Posts Categorized: Pythian
I’ve spent over a decade managing various production systems. After spending so much time with systems that are mostly not working as they should, one develops certain outlook on life. Like the deep belief that the only way to keep civilization functioning is by taking backups and testing them. Recently I had few discussions with developers, and it turned out that ideas that I consider trivial can be viewed as deeply insightful by someone with different experience.
If you’re attending Oracle OpenWorld 2010 in San Francisco, Sept. 19-23, 2010, be sure to stop by one of Pythian’s many sessions. We’ll be all over the show, with experts Alex, and Marc speaking as listed below. Or, you might find Paul, Alex and others attending the bloggers meetup, participating in Oracle ACE/ACE Director activities, or at some of the User Group or OPN sessions on Sunday. Drop us a line on twitter @pythian while you’re at the show to connect with Pythian.
Log Buffer #197 marks the middle of summer, and the fact that we’re a mere two weeks away from our 200th edition.
This part will go over the 2nd “P”, partitioning. Learning about Oracle’s partitioning has gotten me more interested in how MySQL’s partitioning works, and I do hope that MySQL partitioning will develop to the level that Oracle partitioning does, because Oracle’s partitioning looks very nice (then again, that’s why it costs so much I guess).
At Kscope this year, I attended a half day in-depth session entitled Data Warehousing Performance Best Practices, given by Maria Colgan of Oracle. These are my notes from the session, which include comparisons of how Oracle works (which Maria gave) and how MySQL works (which I researched to figure out the difference, which is why this blog post took a month after the conference to write).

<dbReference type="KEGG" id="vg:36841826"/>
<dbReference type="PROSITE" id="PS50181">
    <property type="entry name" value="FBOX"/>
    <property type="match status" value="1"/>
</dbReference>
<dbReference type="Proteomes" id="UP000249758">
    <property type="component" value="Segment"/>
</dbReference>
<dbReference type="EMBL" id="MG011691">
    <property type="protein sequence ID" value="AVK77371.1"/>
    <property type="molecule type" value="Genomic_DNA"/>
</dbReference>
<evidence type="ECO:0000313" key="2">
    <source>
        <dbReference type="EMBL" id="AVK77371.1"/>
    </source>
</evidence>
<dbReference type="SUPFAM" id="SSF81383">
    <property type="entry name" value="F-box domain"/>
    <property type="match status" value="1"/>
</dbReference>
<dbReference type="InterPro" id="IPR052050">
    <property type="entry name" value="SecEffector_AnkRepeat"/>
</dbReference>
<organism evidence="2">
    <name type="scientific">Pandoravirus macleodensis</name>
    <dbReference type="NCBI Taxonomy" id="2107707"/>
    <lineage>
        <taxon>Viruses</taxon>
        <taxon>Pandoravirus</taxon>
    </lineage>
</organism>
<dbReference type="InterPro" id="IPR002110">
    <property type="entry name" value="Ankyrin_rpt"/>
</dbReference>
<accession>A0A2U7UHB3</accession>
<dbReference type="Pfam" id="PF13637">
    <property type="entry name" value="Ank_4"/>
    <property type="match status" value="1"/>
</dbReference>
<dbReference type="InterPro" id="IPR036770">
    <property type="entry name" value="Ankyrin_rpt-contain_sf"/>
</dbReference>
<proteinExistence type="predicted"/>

At Kscope this year, I attended a half day in-depth session entitled Data Warehousing Performance Best Practices, given by Maria Colgan of Oracle. In that session, there was a section on how to determine I/O throughput for a system, because in data warehousing I/O per second (iops) is less important than I/O throughput (how much actual data goes through, not just how many reads/writes).
First this week we have John Anderson filling us up on the Perl high drama of OSCON of earlier this week. In a nutshell the organizers provided, as it’s the tradition, ribbons to the attendees, and the Perl Mongers in the crowd got one reading Desperate Perl Hacker. The epithet, coined in an XML article written in 1997, was meant in good fun, but was received with a distinct lack of glee by the Perl hackers.
This article will explain how continual replication sync checking works, how to test and make the procedure non-blocking, benchmarks from the real world, issues we encountered along the way, and finally Pythian’s procedure of setting up continual replication sync in a new environment.
Welcome to Log Buffer, the weekly roundup of database industry news.
As I’ve already gone thru building a Windows Server 2008 cluster in this blog post, let’s have a look at installing SQL Server 2008. Whether you’re looking at R2 or non-R2 versions of both Windows Server 2008 and SQL Server 2008, the steps are almost the same except for some PowerShell support for Windows Server 2008 on the Clustering side and whether or not you’re dealing with Hyper-V LiveMigration as part of your cluster (this, however is beyond the scope of this blog post).